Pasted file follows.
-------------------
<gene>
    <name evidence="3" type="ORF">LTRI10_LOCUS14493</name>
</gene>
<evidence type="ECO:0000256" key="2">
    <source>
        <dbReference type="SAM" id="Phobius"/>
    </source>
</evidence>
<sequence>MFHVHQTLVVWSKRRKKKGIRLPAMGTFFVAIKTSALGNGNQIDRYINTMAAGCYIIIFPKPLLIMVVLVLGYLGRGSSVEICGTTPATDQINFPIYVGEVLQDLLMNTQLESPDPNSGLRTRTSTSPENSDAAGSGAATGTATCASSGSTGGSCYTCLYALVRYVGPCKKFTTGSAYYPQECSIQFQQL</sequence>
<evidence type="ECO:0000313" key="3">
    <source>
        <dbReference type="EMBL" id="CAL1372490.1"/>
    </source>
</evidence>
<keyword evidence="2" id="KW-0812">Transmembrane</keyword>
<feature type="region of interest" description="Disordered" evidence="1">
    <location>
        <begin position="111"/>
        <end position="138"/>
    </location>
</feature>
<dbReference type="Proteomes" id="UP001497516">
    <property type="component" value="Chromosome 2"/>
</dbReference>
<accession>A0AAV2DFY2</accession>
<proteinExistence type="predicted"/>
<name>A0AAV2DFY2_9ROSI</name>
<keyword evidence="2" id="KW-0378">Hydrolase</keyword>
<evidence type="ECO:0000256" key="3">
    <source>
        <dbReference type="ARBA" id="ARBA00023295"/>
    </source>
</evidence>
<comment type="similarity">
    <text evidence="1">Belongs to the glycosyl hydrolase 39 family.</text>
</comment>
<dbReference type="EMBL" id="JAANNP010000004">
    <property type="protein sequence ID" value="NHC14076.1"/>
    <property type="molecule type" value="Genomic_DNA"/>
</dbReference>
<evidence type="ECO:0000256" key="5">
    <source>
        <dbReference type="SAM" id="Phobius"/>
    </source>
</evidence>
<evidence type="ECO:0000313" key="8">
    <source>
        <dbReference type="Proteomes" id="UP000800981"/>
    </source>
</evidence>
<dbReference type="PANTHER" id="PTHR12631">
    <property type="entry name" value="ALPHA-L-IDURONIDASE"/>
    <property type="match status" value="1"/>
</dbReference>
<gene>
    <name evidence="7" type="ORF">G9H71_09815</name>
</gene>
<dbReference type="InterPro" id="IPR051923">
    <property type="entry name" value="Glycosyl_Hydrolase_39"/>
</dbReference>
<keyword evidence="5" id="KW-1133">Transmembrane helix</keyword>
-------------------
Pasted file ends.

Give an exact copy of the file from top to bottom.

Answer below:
<gene>
    <name evidence="3" type="ORF">LTRI10_LOCUS14493</name>
</gene>
<evidence type="ECO:0000256" key="2">
    <source>
        <dbReference type="SAM" id="Phobius"/>
    </source>
</evidence>
<sequence>MFHVHQTLVVWSKRRKKKGIRLPAMGTFFVAIKTSALGNGNQIDRYINTMAAGCYIIIFPKPLLIMVVLVLGYLGRGSSVEICGTTPATDQINFPIYVGEVLQDLLMNTQLESPDPNSGLRTRTSTSPENSDAAGSGAATGTATCASSGSTGGSCYTCLYALVRYVGPCKKFTTGSAYYPQECSIQFQQL</sequence>
<evidence type="ECO:0000313" key="3">
    <source>
        <dbReference type="EMBL" id="CAL1372490.1"/>
    </source>
</evidence>
<keyword evidence="2" id="KW-0812">Transmembrane</keyword>
<feature type="region of interest" description="Disordered" evidence="1">
    <location>
        <begin position="111"/>
        <end position="138"/>
    </location>
</feature>
<dbReference type="Proteomes" id="UP001497516">
    <property type="component" value="Chromosome 2"/>
</dbReference>
<accession>A0AAV2DFY2</accession>
<proteinExistence type="predicted"/>
<name>A0AAV2DFY2_9ROSI</name>
<keyword evidence="2" id="KW-0378">Hydrolase</keyword>
<evidence type="ECO:0000256" key="3">
    <source>
        <dbReference type="ARBA" id="ARBA00023295"/>
    </source>
</evidence>
<comment type="similarity">
    <text evidence="1">Belongs to the glycosyl hydrolase 39 family.</text>
</comment>
<dbReference type="EMBL" id="JAANNP010000004">
    <property type="protein sequence ID" value="NHC14076.1"/>
    <property type="molecule type" value="Genomic_DNA"/>
</dbReference>
<evidence type="ECO:0000256" key="5">
    <source>
        <dbReference type="SAM" id="Phobius"/>
    </source>
</evidence>
<evidence type="ECO:0000313" key="8">
    <source>
        <dbReference type="Proteomes" id="UP000800981"/>
    </source>
</evidence>
<dbReference type="PANTHER" id="PTHR12631">
    <property type="entry name" value="ALPHA-L-IDURONIDASE"/>
    <property type="match status" value="1"/>
</dbReference>
<gene>
    <name evidence="7" type="ORF">G9H71_09815</name>
</gene>
<dbReference type="InterPro" id="IPR051923">
    <property type="entry name" value="Glycosyl_Hydrolase_39"/>
</dbReference>
<keyword evidence="5" id="KW-1133">Transmembrane helix</keyword>